Tuesday, August 30, 2011

Attention Getters: Classroom Management Series

This post is part of my Classroom Management Series. Click here to read other posts from the series.

When I graduated from college, I worked as a classroom aide for the 1st and 2nd grade level team. There was one first grade teacher who amazed me. The room would be all aflutter with little people chatting and moving and everything else that comes with being 6 years old. And then this teacher would just start talking. She would literally say, "Boys and Girls...(insert whatever she needed to tell them)" and the entire class would freeze, look and listen. Just by talking in a normal tone at a conversation volume. WHAT?

I still don't know what kind of voodoo spell she cast over them to make that magic happen, but I assure you, I have never seen it replicated anywhere or at anytime.
It's just not normal. I gave up trying to figure it out and instead worked on creating an arsenal of attention getters that have the same effect.

My "bag of tricks" includes the following:
  • I say, "1-2-3 eyes on me." They repeat, "1-2 eyes on you."
  • I clap a pattern. They repeat it.
  • I say in a soft voice, "If you can hear me clap once." This is followed with, "If you can hear me stomp once and clap twice." And so on.
However, my go to trick. My numero uno. The key playa-playa in my teaching game is....

Me: "Class"
Them "Yes"

And then there is you. You are either nodding your head in agreement or else you are thinking, "huh?" I'll explain.

The "Class / Yes" thing is from the artist formerly known as Power Teaching. It now goes by the name of "Whole Brain Teaching." I've been using it for 5 years and it is phenomenal. I love all aspects of it, but I especially like the "Class / Yes" attention getter. Check out the video below from a 1st grade classroom to get a sample of what Whole Brain Teaching has to offer and then visit their site.




How do you command attention in your classroom? Leave a comment to share your ideas!


managing a classroom classroom routines classroom procedures best practices classroom management ideas classroom management tips classroom management pictures classroom management strategies effective classroom management plan examples of classroom procedures elementary classroom procedures primary classroom procedures middle school classroom procedures kindergarten classroom procedures first grade classroom procedures sample classroom procedures manual harry wong first days of school rules routines daily classroom routines that really work children printable free freebie second grade third grade fourth grade fifth grade education behavior management clutter free classroom organized classroom tips for organizing a classroom

Be sure to follow my blog and store  and Facebook Page for notification of the FreebiesClick here to access a collection of Teacher Tips or tour my Classroom Makeover here.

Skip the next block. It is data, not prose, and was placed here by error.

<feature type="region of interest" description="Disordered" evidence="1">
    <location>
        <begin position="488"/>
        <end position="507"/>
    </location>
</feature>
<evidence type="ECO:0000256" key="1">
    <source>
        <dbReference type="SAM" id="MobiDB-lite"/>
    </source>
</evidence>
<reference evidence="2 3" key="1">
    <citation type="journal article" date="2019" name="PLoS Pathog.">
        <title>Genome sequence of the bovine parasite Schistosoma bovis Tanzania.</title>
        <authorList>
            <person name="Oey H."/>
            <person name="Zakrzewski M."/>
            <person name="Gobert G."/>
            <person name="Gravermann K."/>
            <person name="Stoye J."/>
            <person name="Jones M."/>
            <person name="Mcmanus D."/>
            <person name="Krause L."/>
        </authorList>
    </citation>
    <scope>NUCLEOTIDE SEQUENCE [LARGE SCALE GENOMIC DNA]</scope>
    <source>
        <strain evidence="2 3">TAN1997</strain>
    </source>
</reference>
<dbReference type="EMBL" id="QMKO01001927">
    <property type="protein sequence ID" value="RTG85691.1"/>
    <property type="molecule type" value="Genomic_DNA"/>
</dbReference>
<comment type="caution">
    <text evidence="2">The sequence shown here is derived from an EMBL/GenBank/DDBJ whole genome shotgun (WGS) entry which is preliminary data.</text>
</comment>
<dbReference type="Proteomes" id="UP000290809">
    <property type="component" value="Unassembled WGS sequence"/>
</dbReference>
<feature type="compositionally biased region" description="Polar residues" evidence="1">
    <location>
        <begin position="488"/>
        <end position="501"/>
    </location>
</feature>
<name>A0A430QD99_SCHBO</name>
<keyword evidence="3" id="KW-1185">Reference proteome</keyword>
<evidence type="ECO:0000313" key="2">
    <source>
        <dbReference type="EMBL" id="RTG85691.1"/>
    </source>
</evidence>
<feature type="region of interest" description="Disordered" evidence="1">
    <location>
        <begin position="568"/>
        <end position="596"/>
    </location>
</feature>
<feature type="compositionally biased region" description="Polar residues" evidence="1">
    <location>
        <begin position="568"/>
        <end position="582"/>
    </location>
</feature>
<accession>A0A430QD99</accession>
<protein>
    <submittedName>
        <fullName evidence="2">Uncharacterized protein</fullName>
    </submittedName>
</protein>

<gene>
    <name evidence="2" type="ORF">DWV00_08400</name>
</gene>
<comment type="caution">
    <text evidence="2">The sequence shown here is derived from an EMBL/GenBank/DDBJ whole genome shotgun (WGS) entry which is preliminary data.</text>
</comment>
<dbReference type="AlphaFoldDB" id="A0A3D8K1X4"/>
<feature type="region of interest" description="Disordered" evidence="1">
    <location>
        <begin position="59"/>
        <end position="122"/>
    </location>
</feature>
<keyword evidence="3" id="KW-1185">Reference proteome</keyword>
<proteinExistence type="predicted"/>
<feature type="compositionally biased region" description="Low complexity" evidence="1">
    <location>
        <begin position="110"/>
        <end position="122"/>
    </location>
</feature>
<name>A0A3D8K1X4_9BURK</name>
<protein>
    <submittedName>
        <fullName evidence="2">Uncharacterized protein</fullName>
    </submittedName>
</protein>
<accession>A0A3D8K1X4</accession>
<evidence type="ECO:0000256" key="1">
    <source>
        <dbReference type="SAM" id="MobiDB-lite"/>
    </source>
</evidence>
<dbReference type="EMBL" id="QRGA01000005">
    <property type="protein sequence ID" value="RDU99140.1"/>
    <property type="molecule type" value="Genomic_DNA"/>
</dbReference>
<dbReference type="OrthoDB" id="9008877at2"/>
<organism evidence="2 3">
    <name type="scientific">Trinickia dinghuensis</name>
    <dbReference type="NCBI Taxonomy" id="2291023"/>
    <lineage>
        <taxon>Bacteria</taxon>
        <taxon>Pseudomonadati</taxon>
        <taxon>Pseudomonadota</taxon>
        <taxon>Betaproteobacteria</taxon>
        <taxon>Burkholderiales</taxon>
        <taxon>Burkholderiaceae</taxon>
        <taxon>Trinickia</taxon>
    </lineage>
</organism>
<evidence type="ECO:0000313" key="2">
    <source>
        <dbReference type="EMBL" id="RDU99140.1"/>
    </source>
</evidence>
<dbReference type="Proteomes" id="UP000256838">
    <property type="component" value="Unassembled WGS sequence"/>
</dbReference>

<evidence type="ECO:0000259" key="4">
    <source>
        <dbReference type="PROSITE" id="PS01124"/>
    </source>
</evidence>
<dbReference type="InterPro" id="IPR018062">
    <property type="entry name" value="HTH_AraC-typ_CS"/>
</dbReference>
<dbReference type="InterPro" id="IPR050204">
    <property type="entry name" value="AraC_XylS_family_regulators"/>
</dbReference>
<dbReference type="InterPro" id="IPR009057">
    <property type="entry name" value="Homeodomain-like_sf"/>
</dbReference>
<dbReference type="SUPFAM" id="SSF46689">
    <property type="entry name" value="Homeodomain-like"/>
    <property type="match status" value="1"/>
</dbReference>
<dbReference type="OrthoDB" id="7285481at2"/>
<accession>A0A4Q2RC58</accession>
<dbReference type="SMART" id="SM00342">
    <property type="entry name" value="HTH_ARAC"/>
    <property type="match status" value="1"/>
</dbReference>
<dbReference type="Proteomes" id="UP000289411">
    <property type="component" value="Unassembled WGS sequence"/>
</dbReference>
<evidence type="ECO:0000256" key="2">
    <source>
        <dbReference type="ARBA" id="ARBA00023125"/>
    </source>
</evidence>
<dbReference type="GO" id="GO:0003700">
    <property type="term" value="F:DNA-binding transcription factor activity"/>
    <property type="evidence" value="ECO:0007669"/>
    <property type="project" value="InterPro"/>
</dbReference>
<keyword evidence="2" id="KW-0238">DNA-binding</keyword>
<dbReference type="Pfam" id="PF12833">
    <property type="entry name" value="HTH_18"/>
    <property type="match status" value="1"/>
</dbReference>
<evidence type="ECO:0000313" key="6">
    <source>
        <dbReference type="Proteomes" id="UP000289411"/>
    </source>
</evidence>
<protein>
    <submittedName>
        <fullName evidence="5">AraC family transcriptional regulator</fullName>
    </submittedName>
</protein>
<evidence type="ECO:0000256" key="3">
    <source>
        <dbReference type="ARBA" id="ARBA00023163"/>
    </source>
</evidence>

Monday, August 29, 2011

Transition Signals: Classroom Management Series

This post is part of my Classroom Management Series. Click here to read other posts from the series.

Today's post will endorse an idea that has been around forever.

An idea that has gained popularity because of the Daily 5 book.

An idea that is so simple, yet so wonderful at the same time.

Today I am "chiming in" on wind chimes. I have a whole bag of classroom management tricks up my sleeve (as I'm sure you do too) but this is just a great thing to add to your repertoire of attention seeking methods.

Because, don't we all seek a little attention now and then?

I don't like to use any one method in class all the time. In fact, I have different signals and phrases to signify different things. I do the usual share of clapping patterns. I've been known to shout out, "1-2-3 eyes on me" and wait for my little charges to chorally respond, "1-2 eyes on you." In desperation, I resort to the old "turn out the lights" method. But, for today I want to tell you about the benefits of the wind chime.

It's lovely and it's soothing.

I use it to signal that it is time to clean up an activity and join me in our whole group area (which btw, I ALWAYS assign seats for and you should too). When I swat the chimes the procedure is to become silent, put away whatever was being worked on and quickly transition to the group area. I don't need to talk over people. I don't need to state 50 bazillion times that it is time to clean-up. If someone needs further direction, the classroom is silent and I can speak in my normal tone to instruct them. The thing I love most about the chimes is that they sound lingers before it fades so it isn't a signal that will be missed.

Now is the best time to purchase a set of windchimes too. Stores like Lowe's, Home Depot and garden/pool specialty shops are beginning to wrap up the season and these typically get marked down.

managing a classroom classroom routines classroom procedures best practices classroom management ideas classroom management tips classroom management pictures classroom management strategies effective classroom management plan examples of classroom procedures elementary classroom procedures primary classroom procedures middle school classroom procedures kindergarten classroom procedures first grade classroom procedures sample classroom procedures manual harry wong first days of school rules routines daily classroom routines that really work children printable free freebie second grade third grade fourth grade fifth grade education behavior management clutter free classroom organized classroom tips for organizing a classroom transition signal transitioning kids to the rug transitioning to the group area